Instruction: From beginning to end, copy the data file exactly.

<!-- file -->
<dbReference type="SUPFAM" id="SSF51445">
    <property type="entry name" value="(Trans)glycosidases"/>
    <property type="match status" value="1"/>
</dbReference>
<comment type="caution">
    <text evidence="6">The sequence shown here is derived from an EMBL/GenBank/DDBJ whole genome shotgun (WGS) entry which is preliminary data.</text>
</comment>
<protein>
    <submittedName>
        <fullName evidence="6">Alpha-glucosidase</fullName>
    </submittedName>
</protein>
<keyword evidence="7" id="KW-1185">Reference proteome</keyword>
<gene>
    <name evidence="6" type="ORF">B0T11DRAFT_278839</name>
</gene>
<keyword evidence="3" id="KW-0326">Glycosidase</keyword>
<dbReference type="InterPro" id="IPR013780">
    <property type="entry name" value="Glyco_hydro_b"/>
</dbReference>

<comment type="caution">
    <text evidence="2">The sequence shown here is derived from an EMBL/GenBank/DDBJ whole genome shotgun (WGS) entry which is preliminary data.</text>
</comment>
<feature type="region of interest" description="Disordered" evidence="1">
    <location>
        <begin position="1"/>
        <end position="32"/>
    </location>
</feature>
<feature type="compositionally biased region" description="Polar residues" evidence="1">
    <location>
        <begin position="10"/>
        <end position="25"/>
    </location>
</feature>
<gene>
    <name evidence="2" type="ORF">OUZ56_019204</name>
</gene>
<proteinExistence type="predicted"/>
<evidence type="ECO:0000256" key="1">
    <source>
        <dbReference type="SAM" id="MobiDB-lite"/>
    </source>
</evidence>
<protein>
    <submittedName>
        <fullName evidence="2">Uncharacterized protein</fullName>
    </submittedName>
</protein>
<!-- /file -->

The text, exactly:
<dbReference type="SUPFAM" id="SSF51445">
    <property type="entry name" value="(Trans)glycosidases"/>
    <property type="match status" value="1"/>
</dbReference>
<comment type="caution">
    <text evidence="6">The sequence shown here is derived from an EMBL/GenBank/DDBJ whole genome shotgun (WGS) entry which is preliminary data.</text>
</comment>
<protein>
    <submittedName>
        <fullName evidence="6">Alpha-glucosidase</fullName>
    </submittedName>
</protein>
<keyword evidence="7" id="KW-1185">Reference proteome</keyword>
<gene>
    <name evidence="6" type="ORF">B0T11DRAFT_278839</name>
</gene>
<keyword evidence="3" id="KW-0326">Glycosidase</keyword>
<dbReference type="InterPro" id="IPR013780">
    <property type="entry name" value="Glyco_hydro_b"/>
</dbReference>

<comment type="caution">
    <text evidence="2">The sequence shown here is derived from an EMBL/GenBank/DDBJ whole genome shotgun (WGS) entry which is preliminary data.</text>
</comment>
<feature type="region of interest" description="Disordered" evidence="1">
    <location>
        <begin position="1"/>
        <end position="32"/>
    </location>
</feature>
<feature type="compositionally biased region" description="Polar residues" evidence="1">
    <location>
        <begin position="10"/>
        <end position="25"/>
    </location>
</feature>
<gene>
    <name evidence="2" type="ORF">OUZ56_019204</name>
</gene>
<proteinExistence type="predicted"/>
<evidence type="ECO:0000256" key="1">
    <source>
        <dbReference type="SAM" id="MobiDB-lite"/>
    </source>
</evidence>
<protein>
    <submittedName>
        <fullName evidence="2">Uncharacterized protein</fullName>
    </submittedName>
</protein>